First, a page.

Giorgio Andreotta Calò, Roberto Cuoghi, and Adelita Husni-Bey Will Represent Italy at 2017 Venice Biennale

Cecilia Alemani is injecting fresh blood to the traditionally conservative pavilion.

Cecilia Alemani.Photo: Courtesy of Patrick McMullan.
Cecilia Alemani. Photo courtesy of Patrick McMullan.

As curator of the Italian Pavilion at the 57th Venice Biennale, Cecilia Alemani has chosen the artists Giorgio Andreotta Calò, Roberto Cuoghi, and Adelita Husni-Bey to represent the country, the Italian Ministry of Cultural Heritage and Activities and Tourism announced yesterday.

Alemani has condensed the traditionally large scope of the pavilion (gathering a whopping 14 artists at the last Biennale) to a trimmed-down selection of just three, hoping to give them “the space, time, and resources to develop an ambitious large-scale project that will mark a milestone in their career.”

She says that the more focused approach will put the Italian Pavilion in line with other national pavilions. It also reflects curator Christine Macel’s vision of “a Biennale designed with the artists, by the artists, and for the artists.”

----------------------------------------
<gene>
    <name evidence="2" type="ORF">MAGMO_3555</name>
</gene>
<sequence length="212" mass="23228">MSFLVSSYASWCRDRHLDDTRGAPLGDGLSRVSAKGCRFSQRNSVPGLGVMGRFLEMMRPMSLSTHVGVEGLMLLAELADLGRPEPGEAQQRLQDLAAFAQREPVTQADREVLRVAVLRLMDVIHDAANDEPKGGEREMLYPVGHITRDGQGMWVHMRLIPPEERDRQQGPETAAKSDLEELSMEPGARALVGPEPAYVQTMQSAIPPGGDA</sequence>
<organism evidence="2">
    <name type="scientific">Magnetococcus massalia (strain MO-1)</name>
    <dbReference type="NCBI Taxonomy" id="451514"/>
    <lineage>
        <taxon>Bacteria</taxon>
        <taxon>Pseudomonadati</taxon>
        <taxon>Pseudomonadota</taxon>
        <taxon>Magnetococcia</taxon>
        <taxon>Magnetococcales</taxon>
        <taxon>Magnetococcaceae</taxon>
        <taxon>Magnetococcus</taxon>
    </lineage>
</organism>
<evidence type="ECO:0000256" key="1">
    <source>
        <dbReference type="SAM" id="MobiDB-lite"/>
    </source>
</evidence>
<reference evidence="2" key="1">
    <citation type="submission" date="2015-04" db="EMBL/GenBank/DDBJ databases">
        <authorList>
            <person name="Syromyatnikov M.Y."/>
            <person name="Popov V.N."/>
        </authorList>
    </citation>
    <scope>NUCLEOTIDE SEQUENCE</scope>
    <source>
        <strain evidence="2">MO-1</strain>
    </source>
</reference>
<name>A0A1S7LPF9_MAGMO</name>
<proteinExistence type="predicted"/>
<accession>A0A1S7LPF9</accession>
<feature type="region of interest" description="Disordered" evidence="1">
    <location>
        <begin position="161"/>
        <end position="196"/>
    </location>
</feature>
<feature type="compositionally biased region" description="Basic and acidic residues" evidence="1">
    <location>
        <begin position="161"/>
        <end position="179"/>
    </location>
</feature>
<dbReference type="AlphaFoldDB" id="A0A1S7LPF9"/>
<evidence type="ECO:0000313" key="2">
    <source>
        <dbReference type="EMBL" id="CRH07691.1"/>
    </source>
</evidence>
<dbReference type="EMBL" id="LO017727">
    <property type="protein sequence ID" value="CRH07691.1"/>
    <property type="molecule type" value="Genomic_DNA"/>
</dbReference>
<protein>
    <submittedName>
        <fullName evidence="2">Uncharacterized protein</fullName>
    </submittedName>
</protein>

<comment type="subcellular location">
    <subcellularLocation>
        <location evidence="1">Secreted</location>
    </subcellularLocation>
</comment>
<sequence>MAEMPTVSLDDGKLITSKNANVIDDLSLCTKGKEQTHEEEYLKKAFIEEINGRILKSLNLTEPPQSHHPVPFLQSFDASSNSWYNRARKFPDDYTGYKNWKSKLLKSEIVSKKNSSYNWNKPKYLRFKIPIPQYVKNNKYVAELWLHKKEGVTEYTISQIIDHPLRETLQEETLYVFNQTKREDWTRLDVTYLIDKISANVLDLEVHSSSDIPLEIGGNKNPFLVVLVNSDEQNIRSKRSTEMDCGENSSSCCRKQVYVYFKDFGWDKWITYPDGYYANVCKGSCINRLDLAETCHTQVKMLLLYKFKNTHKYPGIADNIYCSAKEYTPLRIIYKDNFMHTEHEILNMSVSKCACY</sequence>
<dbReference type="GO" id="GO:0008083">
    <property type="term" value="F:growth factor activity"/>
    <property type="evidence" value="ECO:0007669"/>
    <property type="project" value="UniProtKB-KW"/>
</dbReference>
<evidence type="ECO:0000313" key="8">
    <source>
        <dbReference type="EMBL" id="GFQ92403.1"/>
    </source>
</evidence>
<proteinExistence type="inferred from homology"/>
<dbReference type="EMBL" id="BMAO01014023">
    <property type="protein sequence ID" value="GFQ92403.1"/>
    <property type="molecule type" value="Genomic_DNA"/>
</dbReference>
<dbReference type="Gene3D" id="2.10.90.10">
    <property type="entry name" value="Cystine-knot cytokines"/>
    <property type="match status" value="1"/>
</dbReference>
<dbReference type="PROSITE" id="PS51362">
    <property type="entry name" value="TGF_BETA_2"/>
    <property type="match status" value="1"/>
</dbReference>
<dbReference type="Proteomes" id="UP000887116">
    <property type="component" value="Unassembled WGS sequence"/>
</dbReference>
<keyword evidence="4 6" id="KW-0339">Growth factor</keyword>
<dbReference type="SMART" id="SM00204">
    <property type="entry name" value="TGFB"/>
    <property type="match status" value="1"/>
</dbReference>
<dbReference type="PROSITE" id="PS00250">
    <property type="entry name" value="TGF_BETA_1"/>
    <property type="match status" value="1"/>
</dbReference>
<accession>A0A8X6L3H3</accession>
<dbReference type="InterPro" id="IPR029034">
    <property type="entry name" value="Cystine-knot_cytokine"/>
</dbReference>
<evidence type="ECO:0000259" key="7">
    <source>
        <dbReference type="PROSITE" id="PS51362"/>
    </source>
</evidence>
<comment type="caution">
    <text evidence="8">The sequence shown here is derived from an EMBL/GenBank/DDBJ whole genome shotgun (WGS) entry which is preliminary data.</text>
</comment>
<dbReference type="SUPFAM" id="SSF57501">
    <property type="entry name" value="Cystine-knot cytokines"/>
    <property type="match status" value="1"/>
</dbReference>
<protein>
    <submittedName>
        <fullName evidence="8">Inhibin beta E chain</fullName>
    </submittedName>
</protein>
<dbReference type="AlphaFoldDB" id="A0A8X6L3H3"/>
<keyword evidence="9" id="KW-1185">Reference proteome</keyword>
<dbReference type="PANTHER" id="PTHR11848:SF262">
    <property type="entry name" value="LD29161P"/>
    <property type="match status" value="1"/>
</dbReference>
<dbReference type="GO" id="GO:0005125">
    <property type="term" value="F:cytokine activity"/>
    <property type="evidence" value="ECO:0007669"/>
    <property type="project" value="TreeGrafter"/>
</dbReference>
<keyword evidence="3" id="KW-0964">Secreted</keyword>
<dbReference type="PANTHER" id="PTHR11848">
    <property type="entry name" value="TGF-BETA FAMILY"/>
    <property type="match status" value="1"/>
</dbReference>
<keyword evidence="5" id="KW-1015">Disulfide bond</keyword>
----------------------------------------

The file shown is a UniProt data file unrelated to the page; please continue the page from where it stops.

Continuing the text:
The selection of Calò, Cuoghi, and Husni-Bey reinforces the buzz already surrounding the artists. All three are featured in the 16th Quadriennale di Roma, which opened in October and is on view until January.

Last week, Husni-Bey’s 2014 video AGENCY-Giochi di potere’ (AGENCY-Power Games) was chosen as the winner of the Quadriennale’s illy Under 35 Prize. The €15,000 prize goes to work that conveys “a particularly new form of expression in the trends of the current Italian panorama.” Agency is a video work depicting a group of teenagers exploring new means of societal decision-making.

At the Quadriennale, Calò shows a series of Polaroid works with artistic interventions, although he is more known for his sculptural works (and was chosen by Alemani to create a soundscape for Frieze New York.)

Cuoghi is a multimedia artist who creates sculpture, painting, animation, and sound, and whose works probe themes of time and aging. He is notorious for a project to which he devoted seven years during his 20s, that involved him altering his appearance and habits to “become” his middle-aged father.


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